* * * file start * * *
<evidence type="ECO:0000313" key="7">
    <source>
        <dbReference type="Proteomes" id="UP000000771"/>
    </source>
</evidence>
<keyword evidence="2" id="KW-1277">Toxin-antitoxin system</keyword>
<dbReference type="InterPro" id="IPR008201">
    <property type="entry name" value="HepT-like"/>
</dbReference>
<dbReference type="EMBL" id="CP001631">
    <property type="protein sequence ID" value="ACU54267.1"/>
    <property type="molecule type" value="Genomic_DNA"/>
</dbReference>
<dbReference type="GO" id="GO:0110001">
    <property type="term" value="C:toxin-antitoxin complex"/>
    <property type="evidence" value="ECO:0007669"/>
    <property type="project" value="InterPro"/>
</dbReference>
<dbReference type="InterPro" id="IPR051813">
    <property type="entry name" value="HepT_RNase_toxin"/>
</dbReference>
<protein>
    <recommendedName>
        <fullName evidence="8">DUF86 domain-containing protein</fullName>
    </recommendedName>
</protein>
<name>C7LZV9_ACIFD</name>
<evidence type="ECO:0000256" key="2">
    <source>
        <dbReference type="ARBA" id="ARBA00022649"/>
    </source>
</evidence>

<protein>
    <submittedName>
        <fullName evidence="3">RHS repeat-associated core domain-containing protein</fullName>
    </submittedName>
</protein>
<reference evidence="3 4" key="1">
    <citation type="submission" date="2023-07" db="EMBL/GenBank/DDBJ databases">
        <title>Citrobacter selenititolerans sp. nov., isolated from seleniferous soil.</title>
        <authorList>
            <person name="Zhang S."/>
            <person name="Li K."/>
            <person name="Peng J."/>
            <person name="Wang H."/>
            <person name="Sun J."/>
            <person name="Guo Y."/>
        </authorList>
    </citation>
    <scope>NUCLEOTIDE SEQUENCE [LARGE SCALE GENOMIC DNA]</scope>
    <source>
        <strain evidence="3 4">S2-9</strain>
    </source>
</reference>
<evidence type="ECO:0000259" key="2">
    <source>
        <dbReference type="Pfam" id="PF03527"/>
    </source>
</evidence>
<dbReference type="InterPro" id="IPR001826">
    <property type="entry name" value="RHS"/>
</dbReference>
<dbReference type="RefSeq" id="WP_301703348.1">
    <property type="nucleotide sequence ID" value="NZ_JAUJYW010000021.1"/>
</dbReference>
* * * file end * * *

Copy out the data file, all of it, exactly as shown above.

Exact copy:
<evidence type="ECO:0000313" key="7">
    <source>
        <dbReference type="Proteomes" id="UP000000771"/>
    </source>
</evidence>
<keyword evidence="2" id="KW-1277">Toxin-antitoxin system</keyword>
<dbReference type="InterPro" id="IPR008201">
    <property type="entry name" value="HepT-like"/>
</dbReference>
<dbReference type="EMBL" id="CP001631">
    <property type="protein sequence ID" value="ACU54267.1"/>
    <property type="molecule type" value="Genomic_DNA"/>
</dbReference>
<dbReference type="GO" id="GO:0110001">
    <property type="term" value="C:toxin-antitoxin complex"/>
    <property type="evidence" value="ECO:0007669"/>
    <property type="project" value="InterPro"/>
</dbReference>
<dbReference type="InterPro" id="IPR051813">
    <property type="entry name" value="HepT_RNase_toxin"/>
</dbReference>
<protein>
    <recommendedName>
        <fullName evidence="8">DUF86 domain-containing protein</fullName>
    </recommendedName>
</protein>
<name>C7LZV9_ACIFD</name>
<evidence type="ECO:0000256" key="2">
    <source>
        <dbReference type="ARBA" id="ARBA00022649"/>
    </source>
</evidence>

<protein>
    <submittedName>
        <fullName evidence="3">RHS repeat-associated core domain-containing protein</fullName>
    </submittedName>
</protein>
<reference evidence="3 4" key="1">
    <citation type="submission" date="2023-07" db="EMBL/GenBank/DDBJ databases">
        <title>Citrobacter selenititolerans sp. nov., isolated from seleniferous soil.</title>
        <authorList>
            <person name="Zhang S."/>
            <person name="Li K."/>
            <person name="Peng J."/>
            <person name="Wang H."/>
            <person name="Sun J."/>
            <person name="Guo Y."/>
        </authorList>
    </citation>
    <scope>NUCLEOTIDE SEQUENCE [LARGE SCALE GENOMIC DNA]</scope>
    <source>
        <strain evidence="3 4">S2-9</strain>
    </source>
</reference>
<evidence type="ECO:0000259" key="2">
    <source>
        <dbReference type="Pfam" id="PF03527"/>
    </source>
</evidence>
<dbReference type="InterPro" id="IPR001826">
    <property type="entry name" value="RHS"/>
</dbReference>
<dbReference type="RefSeq" id="WP_301703348.1">
    <property type="nucleotide sequence ID" value="NZ_JAUJYW010000021.1"/>
</dbReference>